System Number: 03190
Date: 10 February 1901
Recipient: Charles Lang Freer
Repository: Freer Gallery of Art, Washington, D.C.
Call Number: FGA Whistler 46
Credit Line: Charles Lang Freer Papers, Freer Gallery of Art and Arthur M. Sackler Gallery Archives, Smithsonian Institution, Washington, D.C.: Gift of the Estate of Charles Lang Freer
Document Type: ALS
Feb. 10. 1901.
Dear Mr Freer -
You will be amused to find me calmly writing from Bonaparte's Island! -
Happily you know that it is not my way to seek my effects in the glories of others! - Still "Napoleon and I" ..... Enfin! -
Curiously enough you speak of this health of mine - and it is in its supposed interest that I am away from my work shops - and have wandered so far seeking sun & warmth! -
We were neither [p. 2] of us very well when last together in town - and I am glad to know that your voyage has restored you completely - For myself the doctor refused all medicine! "You want no drugs" he said, "a trip at sea - and the rest that you never take in your affair!" - and for two months I have been attempting this rest! - Upon my word I don't think I manage it well - and I wish I had gone with you to Detroit! - I shall know better another time!
I am delighted to hear that the little Lady Sophie has been behaving so well in her new country! -
The "Southampton" Harbour - (not Portsmouth) has already been exhibited in Europe -
Now I want much to make a beautiful show of the etchings - & if you can send me a chosen set of your proofs of course it will be perfect -
The lithographs I think I have, or can borrow in England -
Among your dry points, you have a fine proof have you not? of Annie Haden? - I mean the large full length in the cloak and hat? -
I need not tell you that I shall be deeply grateful to you - for this you know - but it seems to express so miserably my sense of this most charming act of friendship and courtesy & kindness on your part! -
I shall write again directly - but this little note I send off at once - for this place seems so oddly away from all usual routes, that I, who am, in the midst of this ridiculous idleness, filled with a new nervousness, fancy that not a day should be lost! -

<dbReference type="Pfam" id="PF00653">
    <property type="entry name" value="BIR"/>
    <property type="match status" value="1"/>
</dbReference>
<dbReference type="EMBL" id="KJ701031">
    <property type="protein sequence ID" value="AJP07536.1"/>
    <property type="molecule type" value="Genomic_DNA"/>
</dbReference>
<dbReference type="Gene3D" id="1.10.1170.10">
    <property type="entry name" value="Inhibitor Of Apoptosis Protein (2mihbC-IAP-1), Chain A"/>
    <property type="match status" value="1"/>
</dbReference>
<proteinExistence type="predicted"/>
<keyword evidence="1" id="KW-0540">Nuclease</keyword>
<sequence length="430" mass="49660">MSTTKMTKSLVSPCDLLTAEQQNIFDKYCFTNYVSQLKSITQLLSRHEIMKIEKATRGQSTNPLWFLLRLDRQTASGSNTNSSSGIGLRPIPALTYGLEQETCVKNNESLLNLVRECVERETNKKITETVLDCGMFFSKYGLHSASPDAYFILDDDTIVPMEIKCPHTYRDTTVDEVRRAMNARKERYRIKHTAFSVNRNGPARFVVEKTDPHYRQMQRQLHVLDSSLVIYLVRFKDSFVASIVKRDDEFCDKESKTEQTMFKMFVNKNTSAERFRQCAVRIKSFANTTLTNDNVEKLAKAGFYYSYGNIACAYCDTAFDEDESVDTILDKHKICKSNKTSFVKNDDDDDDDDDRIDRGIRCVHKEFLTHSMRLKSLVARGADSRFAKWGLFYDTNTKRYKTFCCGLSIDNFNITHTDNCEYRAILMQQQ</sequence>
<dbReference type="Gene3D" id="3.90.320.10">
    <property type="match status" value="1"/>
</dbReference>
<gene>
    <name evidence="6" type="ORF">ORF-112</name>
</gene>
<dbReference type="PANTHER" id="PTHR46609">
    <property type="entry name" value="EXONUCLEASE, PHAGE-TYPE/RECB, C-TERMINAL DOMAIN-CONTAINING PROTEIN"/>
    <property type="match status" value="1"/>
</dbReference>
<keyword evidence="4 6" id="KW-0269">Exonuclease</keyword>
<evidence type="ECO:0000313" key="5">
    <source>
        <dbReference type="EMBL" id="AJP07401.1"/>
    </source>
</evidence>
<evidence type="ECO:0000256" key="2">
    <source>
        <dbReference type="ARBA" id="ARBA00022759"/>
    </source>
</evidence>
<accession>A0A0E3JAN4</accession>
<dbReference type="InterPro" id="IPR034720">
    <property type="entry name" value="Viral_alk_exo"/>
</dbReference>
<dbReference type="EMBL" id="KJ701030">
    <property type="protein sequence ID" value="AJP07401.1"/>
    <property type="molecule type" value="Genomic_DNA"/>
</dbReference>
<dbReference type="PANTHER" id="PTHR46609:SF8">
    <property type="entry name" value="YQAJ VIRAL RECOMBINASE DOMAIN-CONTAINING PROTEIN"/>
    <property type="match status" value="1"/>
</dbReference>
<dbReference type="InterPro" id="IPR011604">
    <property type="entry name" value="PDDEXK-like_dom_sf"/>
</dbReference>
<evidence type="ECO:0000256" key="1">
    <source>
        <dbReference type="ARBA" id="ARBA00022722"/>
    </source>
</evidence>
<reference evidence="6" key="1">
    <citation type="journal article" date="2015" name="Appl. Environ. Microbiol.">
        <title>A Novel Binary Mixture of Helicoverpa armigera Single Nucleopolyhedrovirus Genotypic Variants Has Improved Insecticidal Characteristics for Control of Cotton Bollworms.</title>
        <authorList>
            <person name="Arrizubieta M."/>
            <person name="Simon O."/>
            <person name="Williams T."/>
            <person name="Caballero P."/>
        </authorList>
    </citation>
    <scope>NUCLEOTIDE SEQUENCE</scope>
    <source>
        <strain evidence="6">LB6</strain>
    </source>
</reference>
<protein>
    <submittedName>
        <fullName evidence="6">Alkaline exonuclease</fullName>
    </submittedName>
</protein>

Write to me always addressing Rue du Bac - and if I had a telegram to send I suppose [p. 3] that Freer - Detroit would reach you all right of course -
This Mediteranian [sic] business of summer sky & Southern atmosphere is, entre nous, all nonsense! -
And as I said the other day shows how little people know about climate at all! In short I have been simply frozen! and indeed, once for all, there is nothing Southern but the South! - and I ought to have gone to the West Indies immediately!
This place is full of beautiful things for panels or plates - but directly I look at one of them and stand for a moment, some Mistral or tra Montana blows me into the hotel with a new little cold that just prevents my getting back to Paris!
These winter "resorts" might be quite tolerable in the summer!
Always, believe me, affectionately Yrs
J McNeill Whistler
Published in Merrill, Linda, With Kindest Regards. The Correspondence of Charles Lang Freer and James McNeill Whistler, 1890-1903, Washington and London, 1995, no. 44, pp. 133-35. The envelope that probably contained this letter is at #11583. A draft version of this letter is transcribed at #09088.
11. entre nous
Fr., between ourselves.
12. tra Montana
It., wind from the mountains.
13. These winter...
From here to the end the text is added in the left margin of p. 1 at right angles to the main text.